“I’ve seen things you people wouldn’t believe. Attack ships on fire off the shoulder of Orion. I watched C-beams glitter in the dark near the Tannhäuser Gate. All those moments will be lost in time, like… tears in rain. Time to die.” [Blade Runner]
“Weighing economic costs against human lives will inevitably seem crass. But societies also value things like jobs, food and money to pay the bills — as well as the ability to deal with other needs and prevent unrelated misfortunes…
“Making people poorer has health consequences as well,” said Kip Viscusi, an economist at Vanderbilt University who has spent his career using economic techniques to assess the costs and benefits of government regulations.
Jobless people sometimes commit suicide. The poor are likelier to die if they get sick. Mr. Viscusi estimates that across the population, every loss of income of $100 million in the economy causes one additional death.
Government agencies calculate these trade-offs regularly. The Environmental Protection Agency, for instance, has established a cost of about $9.5 million per life saved as a benchmark for determining whether to clean up a toxic waste site.” [Eduardo Porter and Jim Tankersley on the Economic Cost of Saving Lives]
“One of Trump’s proposals should not cost taxpayers a dime, but may be his most frightening ask: a federal guarantee for the $2.6 trillion money market fund industry. Treasury did this on its own during the 2008 financial crisis after one fund collapsed, and it instantly reassured panicked depositors who were pulling their cash out of other funds, as well as panicked companies that relied on the funds to buy “corporate paper” to finance their operations. But after the backlash against bailouts, Congress stripped Treasury’s power to do it again. So Trump would need a vote to do it this time.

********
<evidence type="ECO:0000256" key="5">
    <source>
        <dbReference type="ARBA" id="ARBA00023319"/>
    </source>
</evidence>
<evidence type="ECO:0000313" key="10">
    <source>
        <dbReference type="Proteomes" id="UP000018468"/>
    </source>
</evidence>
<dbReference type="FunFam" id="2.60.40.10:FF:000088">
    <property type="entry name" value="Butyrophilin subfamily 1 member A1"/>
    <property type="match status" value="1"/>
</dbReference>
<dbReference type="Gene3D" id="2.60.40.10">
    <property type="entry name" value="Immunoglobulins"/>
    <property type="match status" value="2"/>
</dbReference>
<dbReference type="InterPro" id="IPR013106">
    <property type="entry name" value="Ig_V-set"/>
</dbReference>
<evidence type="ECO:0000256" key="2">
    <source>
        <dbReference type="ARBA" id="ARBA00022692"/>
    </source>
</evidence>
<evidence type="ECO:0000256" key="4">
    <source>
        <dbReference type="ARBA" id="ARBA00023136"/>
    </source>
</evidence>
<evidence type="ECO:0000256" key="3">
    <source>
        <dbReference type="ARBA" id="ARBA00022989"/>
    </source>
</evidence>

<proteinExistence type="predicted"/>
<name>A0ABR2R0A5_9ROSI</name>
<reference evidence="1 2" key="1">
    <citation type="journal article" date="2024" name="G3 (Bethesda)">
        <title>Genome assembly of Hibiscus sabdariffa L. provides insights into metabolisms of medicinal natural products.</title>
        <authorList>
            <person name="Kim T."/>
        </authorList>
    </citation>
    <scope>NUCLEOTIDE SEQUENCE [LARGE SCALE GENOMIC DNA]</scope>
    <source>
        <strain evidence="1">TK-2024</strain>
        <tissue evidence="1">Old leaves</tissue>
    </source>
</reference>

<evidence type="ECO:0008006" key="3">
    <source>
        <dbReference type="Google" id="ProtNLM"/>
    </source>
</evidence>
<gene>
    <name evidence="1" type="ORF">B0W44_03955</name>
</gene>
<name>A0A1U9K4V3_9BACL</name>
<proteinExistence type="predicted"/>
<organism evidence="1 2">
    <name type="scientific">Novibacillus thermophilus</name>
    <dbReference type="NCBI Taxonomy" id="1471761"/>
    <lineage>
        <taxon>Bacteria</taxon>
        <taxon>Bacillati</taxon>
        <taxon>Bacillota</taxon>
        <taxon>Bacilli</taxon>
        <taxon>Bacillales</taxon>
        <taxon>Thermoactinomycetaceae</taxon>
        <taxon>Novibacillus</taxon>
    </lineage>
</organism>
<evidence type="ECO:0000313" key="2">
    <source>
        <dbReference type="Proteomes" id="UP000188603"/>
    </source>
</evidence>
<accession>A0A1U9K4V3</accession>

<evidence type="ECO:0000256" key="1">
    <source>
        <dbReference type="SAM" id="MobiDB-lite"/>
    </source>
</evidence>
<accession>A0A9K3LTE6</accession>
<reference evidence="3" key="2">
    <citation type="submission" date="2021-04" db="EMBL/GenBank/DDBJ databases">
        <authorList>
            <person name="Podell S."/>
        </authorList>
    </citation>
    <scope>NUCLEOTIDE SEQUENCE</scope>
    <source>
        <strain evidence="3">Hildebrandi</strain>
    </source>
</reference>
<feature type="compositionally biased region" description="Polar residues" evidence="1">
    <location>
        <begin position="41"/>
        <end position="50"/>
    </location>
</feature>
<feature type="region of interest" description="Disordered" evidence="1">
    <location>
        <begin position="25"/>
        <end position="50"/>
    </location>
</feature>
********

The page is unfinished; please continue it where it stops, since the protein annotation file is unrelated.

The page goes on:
It makes sense to reassure the markets that money market funds will be safe, although it does raise the question of whether the funds should pay the government for insurance if they’re going to get backstopped whenever times get tough. It also feels a bit like a backdoor bank bailout, since one effect will be to reassure skittish companies that have been drawing down lines of credit from banks that they can rely on corporate paper instead.
But the most pressing question it raises is: Are these funds in more trouble than we realize? The last time Treasury did this was at the height of the worst panic since the Depression. Slipping this financial provision into an economic stimulus bill may be a far-sighted move to give Treasury the tools it would need to deal with a potential banking panic, but it could also send a message that Treasury is worried about a banking panic, and those kinds of messages can panic bankers.” [Michael Grunwald on the Bailout]
“Every leap of civilization was built off the back of a disposable work force. We lost our stomach for slaves, unless engineered. But I can only make so many.” [Blade Runner 2049]
“No one knows what the economic damages will be, or how totally the art world will be remade. This is a complex infrastructure made up of people at every economic level, all but a cadre of them living precarious lives in the best of times — dependent on the patronage of the very wealthy, but not themselves secure at all. Things could return to quasi normal when galleries open again — indeed, the art world soared after the market collapse of 2008 and 2009, as inequality accelerated and money sought refuge in the so-called safer vessels of art (art, safe?!?). Prices skyrocketed at the top, megagalleries mushroomed, and all the rest. But it’s also possible that, this time, numerous non-megagalleries won’t make it through to whatever the other side of this storm will look like.” [Jerry Saltz on the viral crisis]